In this paper, the finite-element method (FEM) simulation of ultrasound brain surgery is presented. The overheating problem of the post-target bone, which is one of the limiting factors for a successful ultrasound brain surgery, is considered. In order to decrease bone heating, precise choices of frequency, focal pressure, and scanning path are needed. The effect of variations in the mentioned scanning parameters is studied by means of the FEM. The resulting pressure and temperature distributions of a transdural ultrasound brain surgery are simulated by employing the FEM for solving the Helmholtz and bioheat equations in the context of a two-dimensional MRI-based brain model. Our results show that for a suitable value of the frequency, an increase in focal pressure leads to a decrease in the required duration of the treatment and is associated with less heating of the surrounding normal tissue. In addition, it is shown that at a threshold focal pressure, the target temperature reaches toxic levels whereas the temperature rise in the bone is minimal. Wave reflections from sinus cavities, which result in constructive interference with the incoming waves, are one of the reasons for overheating of the bone and can be avoided by choosing a suitable scanning path.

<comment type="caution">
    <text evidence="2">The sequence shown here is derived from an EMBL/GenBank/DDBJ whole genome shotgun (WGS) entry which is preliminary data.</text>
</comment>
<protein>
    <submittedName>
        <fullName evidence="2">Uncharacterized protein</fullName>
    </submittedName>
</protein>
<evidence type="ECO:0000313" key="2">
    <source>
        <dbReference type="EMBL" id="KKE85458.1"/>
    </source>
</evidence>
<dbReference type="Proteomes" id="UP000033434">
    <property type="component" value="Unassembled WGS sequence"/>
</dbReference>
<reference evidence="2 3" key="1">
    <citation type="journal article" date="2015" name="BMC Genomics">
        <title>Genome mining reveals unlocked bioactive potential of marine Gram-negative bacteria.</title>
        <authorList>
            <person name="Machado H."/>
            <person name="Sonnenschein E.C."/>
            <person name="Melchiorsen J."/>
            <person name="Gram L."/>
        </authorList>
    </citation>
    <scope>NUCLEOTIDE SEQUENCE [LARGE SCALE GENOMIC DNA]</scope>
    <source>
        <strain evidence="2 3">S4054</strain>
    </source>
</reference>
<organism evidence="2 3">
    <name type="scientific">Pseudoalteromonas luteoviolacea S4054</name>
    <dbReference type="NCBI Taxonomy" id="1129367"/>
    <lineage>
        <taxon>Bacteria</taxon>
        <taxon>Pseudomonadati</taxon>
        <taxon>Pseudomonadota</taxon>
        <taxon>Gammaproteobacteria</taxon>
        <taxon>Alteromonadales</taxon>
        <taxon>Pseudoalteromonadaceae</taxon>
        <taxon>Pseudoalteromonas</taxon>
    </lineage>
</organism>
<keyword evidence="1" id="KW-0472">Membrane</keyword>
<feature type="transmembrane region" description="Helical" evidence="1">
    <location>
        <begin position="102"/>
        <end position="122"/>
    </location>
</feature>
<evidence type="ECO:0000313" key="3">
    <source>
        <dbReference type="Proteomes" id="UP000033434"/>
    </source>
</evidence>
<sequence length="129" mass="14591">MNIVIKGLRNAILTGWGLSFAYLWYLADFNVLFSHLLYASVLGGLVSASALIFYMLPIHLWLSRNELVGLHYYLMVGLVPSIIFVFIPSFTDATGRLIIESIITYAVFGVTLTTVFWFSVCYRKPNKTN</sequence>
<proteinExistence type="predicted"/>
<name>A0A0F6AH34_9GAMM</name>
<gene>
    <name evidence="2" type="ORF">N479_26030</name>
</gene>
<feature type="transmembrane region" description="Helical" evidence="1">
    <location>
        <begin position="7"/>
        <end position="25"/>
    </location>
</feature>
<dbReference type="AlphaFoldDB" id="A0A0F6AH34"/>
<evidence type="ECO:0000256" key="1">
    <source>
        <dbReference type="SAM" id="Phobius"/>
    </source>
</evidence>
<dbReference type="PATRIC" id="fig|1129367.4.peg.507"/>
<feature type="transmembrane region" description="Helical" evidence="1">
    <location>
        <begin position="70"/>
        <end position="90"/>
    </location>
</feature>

P.K. Sneed, B. Stea, Thermoradiotherapy for brain tumors, In: M.H. Seegenchmiedet, P. Fessenden, C.C. Vernon, (Eds.), Thermoradiotherapy and Thermotherapy (Springer-Verlag, Heidelberg, Berlin 1996)
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